Rohingya children in a refugee camp Rohingya children in a refugee camp  (AFP or licensors)

UNICEF: record number of Rohingya children enrolled in school

As 300,000 children living in refugee camps in Bangladesh attended their first day of school on 23 July, Sheldon Yett, a UNICEF Representative in the country, stresses the importance of education to ensure “a safe and dignified return for these children in Myanmar."

By Edoardo Giribaldi

On Sunday, 23 July, classrooms in Rohingya refugee camps in Bangladesh were filled with 300,000 children eager to start their first day of school.

Educational opportunities

According to UNICEF, "one million refugees, half of whom are children, live in densely populated camps in Bangladesh as of 2017, when they fled violence and persecution from neighboring Myanmar."

Despite the issues due to displacement and natural disasters such as "fires that burned learning centers, and the fury of Cyclone Mocha," refugee camps registered an expansion in educational opportunities directed to adolescents and girls.

A better future

"Rohingya children," according to Sheldon Yett, UNICEF Representative in Bangladesh, "want to learn and turn their hopes and dreams for a better future into actual potential.”

Yett stressed the importance for children to "continue their education" during their permanence in Bangladesh to ensure "a safe and dignified return" in Myanmar.

That's "the most important ingredient," he affirmed.

Adolescents and young girls

The areas of interventions touched on several groups of young Rohingya. Parallel to new possibilities for older children, "a dedicated campaign brought more than 13,000 children who were not attending school into classrooms."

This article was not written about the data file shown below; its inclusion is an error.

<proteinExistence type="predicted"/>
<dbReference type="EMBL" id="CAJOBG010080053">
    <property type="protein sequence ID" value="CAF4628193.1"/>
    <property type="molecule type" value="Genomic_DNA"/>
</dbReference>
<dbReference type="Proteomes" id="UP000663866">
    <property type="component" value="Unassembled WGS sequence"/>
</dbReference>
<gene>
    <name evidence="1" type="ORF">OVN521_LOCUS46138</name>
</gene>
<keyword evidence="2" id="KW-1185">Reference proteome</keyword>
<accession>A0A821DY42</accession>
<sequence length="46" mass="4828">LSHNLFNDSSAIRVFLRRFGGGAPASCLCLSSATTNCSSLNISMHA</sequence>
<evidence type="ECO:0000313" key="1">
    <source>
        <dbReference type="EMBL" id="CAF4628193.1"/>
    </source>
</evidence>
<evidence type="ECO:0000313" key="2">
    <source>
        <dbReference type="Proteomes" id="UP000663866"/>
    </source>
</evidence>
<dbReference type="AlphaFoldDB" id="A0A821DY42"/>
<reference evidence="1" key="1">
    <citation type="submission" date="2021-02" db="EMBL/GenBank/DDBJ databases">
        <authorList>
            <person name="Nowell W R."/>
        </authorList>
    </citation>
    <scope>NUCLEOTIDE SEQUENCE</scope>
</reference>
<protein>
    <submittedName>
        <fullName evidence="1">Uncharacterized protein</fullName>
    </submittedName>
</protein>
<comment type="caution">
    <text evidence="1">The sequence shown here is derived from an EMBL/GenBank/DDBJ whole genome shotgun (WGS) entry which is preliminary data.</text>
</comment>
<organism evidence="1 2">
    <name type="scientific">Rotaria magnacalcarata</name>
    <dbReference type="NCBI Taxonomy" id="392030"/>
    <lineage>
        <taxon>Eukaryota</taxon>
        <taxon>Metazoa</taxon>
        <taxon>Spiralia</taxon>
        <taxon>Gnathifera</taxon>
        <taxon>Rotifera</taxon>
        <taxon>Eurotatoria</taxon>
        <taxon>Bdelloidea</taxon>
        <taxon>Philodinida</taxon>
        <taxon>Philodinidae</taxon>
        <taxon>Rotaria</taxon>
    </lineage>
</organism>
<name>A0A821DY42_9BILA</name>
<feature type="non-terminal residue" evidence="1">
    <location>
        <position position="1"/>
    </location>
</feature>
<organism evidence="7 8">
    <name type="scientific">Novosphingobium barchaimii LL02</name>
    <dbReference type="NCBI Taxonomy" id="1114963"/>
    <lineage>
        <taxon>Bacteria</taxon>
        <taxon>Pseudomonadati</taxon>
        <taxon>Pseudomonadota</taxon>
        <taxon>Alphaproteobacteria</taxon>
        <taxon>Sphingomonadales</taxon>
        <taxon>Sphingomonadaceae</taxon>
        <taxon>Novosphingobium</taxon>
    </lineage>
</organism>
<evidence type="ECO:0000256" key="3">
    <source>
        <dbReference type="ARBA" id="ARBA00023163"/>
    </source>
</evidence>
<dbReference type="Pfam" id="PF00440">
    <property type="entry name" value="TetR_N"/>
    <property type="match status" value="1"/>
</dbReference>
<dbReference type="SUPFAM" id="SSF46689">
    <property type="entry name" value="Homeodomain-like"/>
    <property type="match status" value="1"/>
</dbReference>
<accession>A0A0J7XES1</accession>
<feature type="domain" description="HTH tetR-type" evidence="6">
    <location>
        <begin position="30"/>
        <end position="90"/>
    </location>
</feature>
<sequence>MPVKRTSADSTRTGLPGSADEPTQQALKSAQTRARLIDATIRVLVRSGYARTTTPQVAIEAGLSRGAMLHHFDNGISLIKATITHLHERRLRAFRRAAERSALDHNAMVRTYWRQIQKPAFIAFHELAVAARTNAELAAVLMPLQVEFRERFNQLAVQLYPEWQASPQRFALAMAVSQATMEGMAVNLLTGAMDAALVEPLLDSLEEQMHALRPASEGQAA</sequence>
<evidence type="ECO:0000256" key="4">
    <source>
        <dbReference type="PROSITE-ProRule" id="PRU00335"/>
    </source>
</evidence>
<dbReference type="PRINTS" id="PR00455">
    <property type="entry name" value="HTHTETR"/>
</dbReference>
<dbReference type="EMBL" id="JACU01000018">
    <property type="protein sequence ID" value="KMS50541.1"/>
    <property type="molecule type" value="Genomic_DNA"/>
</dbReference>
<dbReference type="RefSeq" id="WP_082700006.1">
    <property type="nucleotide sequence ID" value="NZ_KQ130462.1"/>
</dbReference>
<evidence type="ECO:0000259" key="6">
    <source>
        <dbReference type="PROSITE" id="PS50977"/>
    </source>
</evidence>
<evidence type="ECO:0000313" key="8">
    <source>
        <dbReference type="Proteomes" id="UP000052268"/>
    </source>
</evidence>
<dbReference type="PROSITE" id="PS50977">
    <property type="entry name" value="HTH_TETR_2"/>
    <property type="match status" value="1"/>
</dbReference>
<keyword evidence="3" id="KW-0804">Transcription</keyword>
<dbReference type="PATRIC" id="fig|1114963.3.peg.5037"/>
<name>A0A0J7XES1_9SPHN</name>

A special effort was also specifically carried out to support adolescent girls in the pursuit of their education.

In fact, due to social norms, "parents are often reluctant to send girls to school when they have reached puberty."

UNICEF and partners have collaborated "to demonstrate to parents the benefits of girls' education, implement girls' classes, and organize accompaniment to classes with female tutors."

An immense task

The organization's statement highlighted the "immense task" of providing education "in the world's largest refugees settlements." This was made possible through the presence of 3,400 learning centers and community-based learning facilities.

The press release concluded by underlining the introduction of the Myanmar curriculum for the first time during this academic year.

A formal course of studies that, since its inauguration in 2021, "has been gradually expanded with grades 3 through 5 and 10th grade opening today for the first time in Cox's Bazar refugee camps."

Such a development significantly increased "learning opportunities for both older and younger children."

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25 July 2023, 11:15